·        Logic Apps is just one of the components of an Enterprise Level integration platform. It excel at orchestrating APIs, and taps on other technologies like Service Bus, API Management and Azure Functions to complete the platform. So again, using Logic Apps with BizTalk would make sense, as some of those functions, in special the role of Service Bus, is core to BizTalk.

Mahesh: From my perspective, Microsoft keeps coming up with Overlapping technologies like recent ones MABS, Microsoft Flow and Logic Apps, in some situation it gets puzzling. What you say?
Wagner:Microsoft took some time to consolidate its strategy around Hybrid Integration. Between 2015 and 2016 that picture was quite confusing, but by the time that Logic Apps went GA that picture started to consolidate. I see a good range of complementary technologies now, instead of competing. I see the spectrum as:

·        Microsoft Flow - aimed at the "citizen integrator" - that super user that needs to automate day to day processes, and would try to create that himself using office automation, some code or would have to wait in line until the development team would be able to help him.
·        Logic Apps - aimed at both application and integration developers - those who need to integrate systems in the cloud as part of their day jobs, sometimes with a roundtrip on-premises.
·        BizTalk - aimed at the integration developer, which need to integrate on-premises systems in a mature and scalable way.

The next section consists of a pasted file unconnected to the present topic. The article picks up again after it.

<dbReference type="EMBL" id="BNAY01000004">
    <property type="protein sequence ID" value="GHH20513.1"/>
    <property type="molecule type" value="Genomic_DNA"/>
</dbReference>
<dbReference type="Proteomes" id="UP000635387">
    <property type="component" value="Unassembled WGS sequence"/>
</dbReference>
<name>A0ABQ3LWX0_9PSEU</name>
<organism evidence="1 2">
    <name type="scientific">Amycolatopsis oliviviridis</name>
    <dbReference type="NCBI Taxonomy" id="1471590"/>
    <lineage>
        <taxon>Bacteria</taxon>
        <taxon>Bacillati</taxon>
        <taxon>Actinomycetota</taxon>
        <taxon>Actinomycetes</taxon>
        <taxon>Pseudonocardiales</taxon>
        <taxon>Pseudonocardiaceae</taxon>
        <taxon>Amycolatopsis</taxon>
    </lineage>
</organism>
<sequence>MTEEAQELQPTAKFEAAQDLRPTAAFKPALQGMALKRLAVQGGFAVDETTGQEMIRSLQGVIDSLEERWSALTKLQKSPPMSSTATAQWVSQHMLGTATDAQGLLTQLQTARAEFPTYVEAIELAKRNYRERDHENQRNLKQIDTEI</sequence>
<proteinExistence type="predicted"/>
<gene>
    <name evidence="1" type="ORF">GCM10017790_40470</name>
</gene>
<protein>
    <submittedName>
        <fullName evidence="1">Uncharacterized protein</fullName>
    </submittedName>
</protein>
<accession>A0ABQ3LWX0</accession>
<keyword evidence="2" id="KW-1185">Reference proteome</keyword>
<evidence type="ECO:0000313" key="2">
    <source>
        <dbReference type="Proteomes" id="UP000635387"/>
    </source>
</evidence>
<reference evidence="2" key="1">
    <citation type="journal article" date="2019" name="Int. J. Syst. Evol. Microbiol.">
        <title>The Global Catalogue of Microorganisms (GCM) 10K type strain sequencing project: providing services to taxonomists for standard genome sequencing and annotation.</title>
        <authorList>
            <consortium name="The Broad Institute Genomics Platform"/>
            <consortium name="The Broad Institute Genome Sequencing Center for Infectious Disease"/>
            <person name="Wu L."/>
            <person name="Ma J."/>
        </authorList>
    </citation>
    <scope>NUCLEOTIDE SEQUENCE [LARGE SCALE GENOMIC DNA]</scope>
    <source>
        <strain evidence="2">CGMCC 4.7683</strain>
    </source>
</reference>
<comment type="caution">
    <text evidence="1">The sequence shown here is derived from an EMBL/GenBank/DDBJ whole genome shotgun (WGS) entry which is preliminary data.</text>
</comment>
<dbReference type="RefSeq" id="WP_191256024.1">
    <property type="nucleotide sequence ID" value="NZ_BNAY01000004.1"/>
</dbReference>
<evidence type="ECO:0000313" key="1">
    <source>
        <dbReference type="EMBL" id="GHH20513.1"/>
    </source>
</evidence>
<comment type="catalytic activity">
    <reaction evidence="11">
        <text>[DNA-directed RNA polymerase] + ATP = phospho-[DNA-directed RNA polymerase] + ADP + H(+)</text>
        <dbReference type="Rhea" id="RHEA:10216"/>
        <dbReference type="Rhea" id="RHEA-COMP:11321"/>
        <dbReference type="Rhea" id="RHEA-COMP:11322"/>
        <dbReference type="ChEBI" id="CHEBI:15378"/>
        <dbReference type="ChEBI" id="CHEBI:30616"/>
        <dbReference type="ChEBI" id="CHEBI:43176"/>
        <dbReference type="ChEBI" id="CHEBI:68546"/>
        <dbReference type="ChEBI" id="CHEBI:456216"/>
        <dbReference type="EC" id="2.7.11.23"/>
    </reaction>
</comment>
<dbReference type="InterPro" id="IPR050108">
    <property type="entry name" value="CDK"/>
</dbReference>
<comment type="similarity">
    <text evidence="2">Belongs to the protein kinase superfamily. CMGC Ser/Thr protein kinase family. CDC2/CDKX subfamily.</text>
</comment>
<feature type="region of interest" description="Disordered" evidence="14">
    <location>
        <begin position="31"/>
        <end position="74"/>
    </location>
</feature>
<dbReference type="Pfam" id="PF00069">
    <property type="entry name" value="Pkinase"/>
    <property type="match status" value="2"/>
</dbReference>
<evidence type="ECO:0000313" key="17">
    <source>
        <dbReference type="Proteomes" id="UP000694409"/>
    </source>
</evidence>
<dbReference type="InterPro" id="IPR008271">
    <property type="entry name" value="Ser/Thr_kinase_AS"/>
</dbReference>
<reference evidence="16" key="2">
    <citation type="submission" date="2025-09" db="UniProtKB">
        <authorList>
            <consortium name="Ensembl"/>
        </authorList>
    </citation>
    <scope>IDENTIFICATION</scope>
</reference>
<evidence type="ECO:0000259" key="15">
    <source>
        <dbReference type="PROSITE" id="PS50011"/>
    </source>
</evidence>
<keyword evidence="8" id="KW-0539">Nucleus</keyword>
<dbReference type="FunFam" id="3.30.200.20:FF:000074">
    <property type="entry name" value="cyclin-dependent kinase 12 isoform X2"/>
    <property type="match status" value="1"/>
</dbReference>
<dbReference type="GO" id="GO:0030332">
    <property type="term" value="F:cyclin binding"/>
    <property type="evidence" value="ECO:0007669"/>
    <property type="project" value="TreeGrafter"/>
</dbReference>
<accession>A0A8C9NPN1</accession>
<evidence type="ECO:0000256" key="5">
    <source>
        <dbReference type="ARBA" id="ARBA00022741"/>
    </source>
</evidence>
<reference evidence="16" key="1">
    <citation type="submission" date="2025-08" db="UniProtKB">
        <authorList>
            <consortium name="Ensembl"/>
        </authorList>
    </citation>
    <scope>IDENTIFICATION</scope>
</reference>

The great thing about those products is that they can actually work together to create very powerful hybrid scenarios. And I didn't even include the other cloud integration components in that picture.

But I agree that exactly because that vision is still relatively new, we need more and more examples, documentation, patterns to help existing and new customers to understand how to take the most out of those tools.

Mahesh: Do you think BizTalk in cloud (IAAS) is accepted over BizTalk on Prem? Which one you prefer - what pros and cons you see?
Wagner: I think that both have their value. I have clients today running BizTalk 2016 using the IaaS model, and it worked for them because they didn't have to upgrade their existing virtualization platform on-premises to support BizTalk pre-requisites. Other clients wants to have BizTalk production environment on-prem, but need the ability to stand up, or turn on development and test environment at will. So having the ability to do so is quite useful.